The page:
As someone who's been recording and mixing for roughly 15 years now, I'm clearly late to the party in reading this book. Regardless, it's definitely better late than never. The advice given in this book isn't mandatory, but it's invaluable. It's less about technical mixing technique and while the author does make some specific gear recommendations here and there (well out of most of our budgets), this book is more about mixing philosophy -- from what mindset to begin mixing to how to communicate As someone who's been recording and mixing for roughly 15 years now, I'm clearly late to the party in reading this book. Regardless, it's definitely better late than never. The advice given in this book isn't mandatory, but it's invaluable. It's less about technical mixing technique and while the author does make some specific gear recommendations here and there (well out of most of our budgets), this book is more about mixing philosophy -- from what mindset to begin mixing to how to communicate with the client. Fortunately, as someone who's been recording and mixing for a while, I had eventually come to a lot of these conclusions on my own, but I certainly would have come to them much quicker had I read this earlier. And even so, this book found a way to bring the important parts into greater focus, instilling confidence in the things that I've been doing right and offering a better direction for the things I may have missed along the way. There are plenty of aspects to this book that won't apply to everyone, and there are some hard stances that are best taken with a grain of salt. But overall, every mixer -- no matter how old/young or experienced/inexperienced -- would benefit greatly from at least one read-through of this book. It's probably one that I will revisit again in a few years.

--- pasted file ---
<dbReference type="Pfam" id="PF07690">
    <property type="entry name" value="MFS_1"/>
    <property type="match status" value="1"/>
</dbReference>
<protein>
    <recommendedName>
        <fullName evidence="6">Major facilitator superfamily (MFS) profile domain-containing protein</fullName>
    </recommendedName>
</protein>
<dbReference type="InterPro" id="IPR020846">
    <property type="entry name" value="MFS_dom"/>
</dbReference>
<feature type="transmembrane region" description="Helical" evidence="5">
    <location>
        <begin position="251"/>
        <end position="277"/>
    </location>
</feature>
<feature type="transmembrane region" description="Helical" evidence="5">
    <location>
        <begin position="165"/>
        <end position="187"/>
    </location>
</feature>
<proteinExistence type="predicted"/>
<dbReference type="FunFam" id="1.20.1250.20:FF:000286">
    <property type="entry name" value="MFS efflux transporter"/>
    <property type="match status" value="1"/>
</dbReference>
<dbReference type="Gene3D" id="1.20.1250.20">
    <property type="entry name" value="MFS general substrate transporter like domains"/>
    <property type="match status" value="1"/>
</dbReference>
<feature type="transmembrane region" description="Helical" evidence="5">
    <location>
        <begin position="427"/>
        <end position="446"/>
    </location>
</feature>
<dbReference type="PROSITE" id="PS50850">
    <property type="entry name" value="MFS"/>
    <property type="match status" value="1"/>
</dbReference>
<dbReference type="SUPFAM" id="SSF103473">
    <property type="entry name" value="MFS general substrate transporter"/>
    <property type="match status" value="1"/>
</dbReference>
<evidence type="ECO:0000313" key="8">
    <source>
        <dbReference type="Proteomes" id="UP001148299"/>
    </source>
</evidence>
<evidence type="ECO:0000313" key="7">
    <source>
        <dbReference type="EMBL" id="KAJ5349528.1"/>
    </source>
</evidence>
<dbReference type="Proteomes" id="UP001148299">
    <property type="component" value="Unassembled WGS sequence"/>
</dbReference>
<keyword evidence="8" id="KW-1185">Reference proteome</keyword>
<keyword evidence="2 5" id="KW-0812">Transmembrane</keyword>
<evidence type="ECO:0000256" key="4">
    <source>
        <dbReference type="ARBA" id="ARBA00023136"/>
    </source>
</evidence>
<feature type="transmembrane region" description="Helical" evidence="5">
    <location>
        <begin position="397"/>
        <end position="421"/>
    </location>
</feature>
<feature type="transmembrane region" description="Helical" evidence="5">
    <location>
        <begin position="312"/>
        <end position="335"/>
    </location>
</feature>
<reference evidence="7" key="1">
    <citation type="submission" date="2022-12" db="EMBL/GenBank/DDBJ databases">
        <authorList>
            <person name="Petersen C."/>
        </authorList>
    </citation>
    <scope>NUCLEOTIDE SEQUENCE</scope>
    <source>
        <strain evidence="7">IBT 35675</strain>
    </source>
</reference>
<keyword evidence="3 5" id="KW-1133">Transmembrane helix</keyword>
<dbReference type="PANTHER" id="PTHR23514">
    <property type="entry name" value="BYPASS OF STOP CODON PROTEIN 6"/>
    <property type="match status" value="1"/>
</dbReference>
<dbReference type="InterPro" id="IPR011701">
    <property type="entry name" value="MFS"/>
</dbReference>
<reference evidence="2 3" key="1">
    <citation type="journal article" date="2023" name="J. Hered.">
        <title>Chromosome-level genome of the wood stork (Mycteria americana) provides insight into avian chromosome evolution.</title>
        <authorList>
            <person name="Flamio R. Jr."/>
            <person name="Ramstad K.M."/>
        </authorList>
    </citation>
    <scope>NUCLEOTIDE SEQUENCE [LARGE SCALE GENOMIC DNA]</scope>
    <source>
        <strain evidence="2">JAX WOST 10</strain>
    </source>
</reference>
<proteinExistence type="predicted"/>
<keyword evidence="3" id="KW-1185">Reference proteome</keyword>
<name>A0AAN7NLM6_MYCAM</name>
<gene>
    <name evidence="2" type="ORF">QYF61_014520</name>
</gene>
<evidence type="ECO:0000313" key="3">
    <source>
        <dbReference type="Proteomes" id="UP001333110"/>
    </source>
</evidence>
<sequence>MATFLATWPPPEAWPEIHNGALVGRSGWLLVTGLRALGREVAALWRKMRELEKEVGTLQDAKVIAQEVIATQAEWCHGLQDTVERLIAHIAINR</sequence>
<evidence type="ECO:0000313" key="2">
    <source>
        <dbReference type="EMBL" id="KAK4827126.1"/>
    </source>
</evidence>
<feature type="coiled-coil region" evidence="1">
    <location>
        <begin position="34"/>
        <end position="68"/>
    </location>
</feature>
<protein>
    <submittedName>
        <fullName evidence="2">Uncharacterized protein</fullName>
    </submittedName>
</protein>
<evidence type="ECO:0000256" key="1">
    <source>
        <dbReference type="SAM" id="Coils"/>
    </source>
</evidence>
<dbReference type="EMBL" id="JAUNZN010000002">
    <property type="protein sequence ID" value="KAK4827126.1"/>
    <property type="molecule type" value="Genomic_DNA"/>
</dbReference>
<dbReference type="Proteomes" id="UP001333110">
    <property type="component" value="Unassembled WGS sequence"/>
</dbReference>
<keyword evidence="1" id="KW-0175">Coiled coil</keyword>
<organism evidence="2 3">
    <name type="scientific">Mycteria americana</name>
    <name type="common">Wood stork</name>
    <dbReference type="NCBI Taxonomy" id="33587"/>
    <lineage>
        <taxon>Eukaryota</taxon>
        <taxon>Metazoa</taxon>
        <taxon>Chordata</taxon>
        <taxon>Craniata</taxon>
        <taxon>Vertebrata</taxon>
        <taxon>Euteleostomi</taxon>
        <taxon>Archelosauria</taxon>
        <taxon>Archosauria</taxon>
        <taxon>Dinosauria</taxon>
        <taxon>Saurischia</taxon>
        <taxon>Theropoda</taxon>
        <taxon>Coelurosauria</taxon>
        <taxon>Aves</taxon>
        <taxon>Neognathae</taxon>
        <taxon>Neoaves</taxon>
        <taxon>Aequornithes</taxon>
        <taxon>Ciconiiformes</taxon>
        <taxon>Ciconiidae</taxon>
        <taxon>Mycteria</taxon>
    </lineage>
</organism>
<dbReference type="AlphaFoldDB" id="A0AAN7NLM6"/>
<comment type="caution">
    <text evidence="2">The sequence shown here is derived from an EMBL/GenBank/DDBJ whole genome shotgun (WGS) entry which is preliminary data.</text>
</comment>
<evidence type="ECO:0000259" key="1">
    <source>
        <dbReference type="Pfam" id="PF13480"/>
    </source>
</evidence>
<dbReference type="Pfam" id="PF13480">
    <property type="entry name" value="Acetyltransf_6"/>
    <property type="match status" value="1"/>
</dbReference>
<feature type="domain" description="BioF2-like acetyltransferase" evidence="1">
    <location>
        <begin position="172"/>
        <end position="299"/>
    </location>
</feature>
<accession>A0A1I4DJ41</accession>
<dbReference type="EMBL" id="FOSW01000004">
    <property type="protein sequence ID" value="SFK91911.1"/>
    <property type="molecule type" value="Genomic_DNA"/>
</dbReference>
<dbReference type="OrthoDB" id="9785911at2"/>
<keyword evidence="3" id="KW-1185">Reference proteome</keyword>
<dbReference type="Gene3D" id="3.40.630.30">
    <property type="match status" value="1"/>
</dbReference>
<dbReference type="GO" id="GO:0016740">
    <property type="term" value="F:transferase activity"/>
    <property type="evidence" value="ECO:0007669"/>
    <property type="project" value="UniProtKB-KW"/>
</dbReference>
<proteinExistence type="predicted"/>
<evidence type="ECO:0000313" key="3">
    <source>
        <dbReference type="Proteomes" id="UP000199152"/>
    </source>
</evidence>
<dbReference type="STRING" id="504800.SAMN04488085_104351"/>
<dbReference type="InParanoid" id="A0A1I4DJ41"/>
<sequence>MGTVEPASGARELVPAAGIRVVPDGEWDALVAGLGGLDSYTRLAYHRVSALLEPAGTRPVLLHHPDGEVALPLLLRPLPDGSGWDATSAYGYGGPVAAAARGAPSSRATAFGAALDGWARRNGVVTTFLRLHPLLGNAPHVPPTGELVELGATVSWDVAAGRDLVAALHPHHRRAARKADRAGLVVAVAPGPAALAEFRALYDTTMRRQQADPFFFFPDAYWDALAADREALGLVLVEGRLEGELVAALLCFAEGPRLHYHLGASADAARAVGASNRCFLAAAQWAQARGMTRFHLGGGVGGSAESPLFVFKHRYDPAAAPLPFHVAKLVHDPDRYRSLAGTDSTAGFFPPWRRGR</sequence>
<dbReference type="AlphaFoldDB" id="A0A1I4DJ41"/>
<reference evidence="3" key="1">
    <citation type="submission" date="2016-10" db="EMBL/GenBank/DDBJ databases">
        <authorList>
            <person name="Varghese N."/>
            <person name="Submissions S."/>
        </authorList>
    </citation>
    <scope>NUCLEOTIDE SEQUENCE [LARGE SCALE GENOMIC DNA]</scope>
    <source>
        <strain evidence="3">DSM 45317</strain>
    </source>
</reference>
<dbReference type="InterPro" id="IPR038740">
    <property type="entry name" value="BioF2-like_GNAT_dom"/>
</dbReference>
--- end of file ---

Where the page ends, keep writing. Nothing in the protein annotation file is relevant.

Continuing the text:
17. 5 out of 5

    Will

    A necessary read for all in the business but I would argue that this book could benefit the artists the most. They constantly need to make decisions that propel their craft to the best possible outcome. Understanding the mixing process will help their communication, decision making and preparation.

  18. 5 out of 5

    Anton

    Brilliant book that cuts through the gear talk (while still including some useful examples) to the core musical, mental, and social issues in a very pragmatic style. Inspiring as hell. Great, very useful concrete artistic advice.

  19. 5 out of 5

    Pat

    so far so good. Short on step-by-step and long on concept and fell. Just what I need!

  20. 5 out of 5

    Giel Montagne

    Not what I expected, even frustrating at times but nonetheless a good read.

  21. 5 out of 5

    Sam Braswell

    Great tips on mixing your tracks. Very insightful.

  22. 5 out of 5

    Ratt

    If you record and mix your own audio, this book in inspirational. It is a big reminder that great gear does not make for a great mix. Gear is important, but use what you have.

  23. 4 out of 5

    Andres

    Love this guy!

  24. 4 out of 5

    Alison

  25. 5 out of 5

    John Defiore

  26. 4 out of 5

    Jason

  27. 4 out of 5

    Jack Morgan

  28. 4 out of 5

    Niamh

  29. 4 out of 5

    Adam Linder

  30. 4 out of 5

    Kyle Rogers